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    Millennium Challenge Corporation Grants Senegal $540 million to Reduce Poverty

    Fid Thompson

    The U.S. government's Millennium Challenge Corporation and the government of Senegal  Wednesday signed a five-year $540 million grant to reduce poverty in the West African nation.

    The grant will focus on road rehabilitation and food security initiatives in two of the poorest regions of Senegal.


    "The funding itself will be invested in the rehabilitation of two roads, one in the Casamance region and one in the Senegal River Valley.  Additional funds will be invested in rehabilitating and expanding existing infrastructure for irrigation and water resources management," said Madolyn Phillips, Director of the Corporation's Senegal country program.

    Launched in 2004, the Millennium Challenge Corporation is an independent agency of the U.S. government. It has a specific mission to invest in poverty reduction through economic-development projects in some of the poorest countries in the world.

    To be eligible for an MCC grant, governments must meet three main criteria - ruling justly, investing in people, and promoting economic freedom.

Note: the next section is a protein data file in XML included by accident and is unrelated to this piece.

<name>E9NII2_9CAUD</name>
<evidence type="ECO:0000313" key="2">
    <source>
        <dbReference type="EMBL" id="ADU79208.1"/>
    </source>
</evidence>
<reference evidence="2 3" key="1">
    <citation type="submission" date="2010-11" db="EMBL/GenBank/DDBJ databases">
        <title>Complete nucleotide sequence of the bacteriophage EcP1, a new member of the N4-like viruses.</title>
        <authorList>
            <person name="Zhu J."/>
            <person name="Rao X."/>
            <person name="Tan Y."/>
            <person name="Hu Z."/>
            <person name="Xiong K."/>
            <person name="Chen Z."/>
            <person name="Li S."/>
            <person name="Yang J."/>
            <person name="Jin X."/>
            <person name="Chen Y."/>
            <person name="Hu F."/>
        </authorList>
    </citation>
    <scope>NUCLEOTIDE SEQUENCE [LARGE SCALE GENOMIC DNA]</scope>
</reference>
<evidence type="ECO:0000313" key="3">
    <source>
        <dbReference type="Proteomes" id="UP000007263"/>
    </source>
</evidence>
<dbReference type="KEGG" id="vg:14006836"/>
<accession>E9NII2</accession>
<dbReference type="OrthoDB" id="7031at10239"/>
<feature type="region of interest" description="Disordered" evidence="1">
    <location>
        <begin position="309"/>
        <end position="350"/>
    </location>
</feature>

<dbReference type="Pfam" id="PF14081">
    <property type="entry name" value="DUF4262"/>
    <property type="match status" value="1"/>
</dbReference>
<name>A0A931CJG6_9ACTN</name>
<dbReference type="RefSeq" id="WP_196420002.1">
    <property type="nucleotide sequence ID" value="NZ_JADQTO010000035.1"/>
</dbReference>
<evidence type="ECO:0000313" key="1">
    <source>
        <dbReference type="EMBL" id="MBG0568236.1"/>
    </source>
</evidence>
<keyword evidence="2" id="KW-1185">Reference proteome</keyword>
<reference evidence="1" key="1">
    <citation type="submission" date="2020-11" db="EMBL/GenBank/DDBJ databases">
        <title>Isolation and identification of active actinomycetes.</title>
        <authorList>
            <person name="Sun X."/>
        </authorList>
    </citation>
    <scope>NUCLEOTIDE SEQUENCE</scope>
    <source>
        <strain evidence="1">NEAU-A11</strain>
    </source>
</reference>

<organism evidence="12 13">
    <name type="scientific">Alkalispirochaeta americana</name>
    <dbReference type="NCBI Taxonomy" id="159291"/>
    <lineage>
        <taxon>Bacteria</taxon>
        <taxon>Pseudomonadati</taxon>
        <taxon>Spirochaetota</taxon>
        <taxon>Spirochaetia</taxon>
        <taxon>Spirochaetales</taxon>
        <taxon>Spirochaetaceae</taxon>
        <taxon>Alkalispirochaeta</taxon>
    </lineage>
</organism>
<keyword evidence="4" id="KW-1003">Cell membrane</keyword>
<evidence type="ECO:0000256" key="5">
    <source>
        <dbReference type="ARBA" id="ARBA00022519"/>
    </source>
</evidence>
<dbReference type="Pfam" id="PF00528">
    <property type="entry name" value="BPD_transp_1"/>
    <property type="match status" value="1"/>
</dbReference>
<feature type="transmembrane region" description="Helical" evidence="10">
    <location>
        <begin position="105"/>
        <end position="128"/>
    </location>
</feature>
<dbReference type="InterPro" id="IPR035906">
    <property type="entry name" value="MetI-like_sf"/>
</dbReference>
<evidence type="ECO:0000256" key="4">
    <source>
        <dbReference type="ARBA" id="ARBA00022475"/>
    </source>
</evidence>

Phillips says the Millennium Challenge Corporation takes a new approach to international aid.

    "One of the things that is unique about MCC is that we work in very close partnership with our eligible countries and one of the guiding principles for the MCC is that there be a high degree of country ownership of our programs. Through a consultative process, through economic analyses and through various other mechanisms for project identification it was the government of Senegal that targeted these regions and these projects for investment by MCC for a number of reasons," said Phillips.

    Senegal's government identified the troubled Casamance region in the south and the northern rice-growing region of St. Louis for MCC investment.

    The grant will improve infrastructure in both regions and will develop 10,500 hectares of land in the fertile Senegal River Valley. Senegal imports 70 percent of its rice. With better irrigation and drainage, the government aims to bring the country one step closer to food security.

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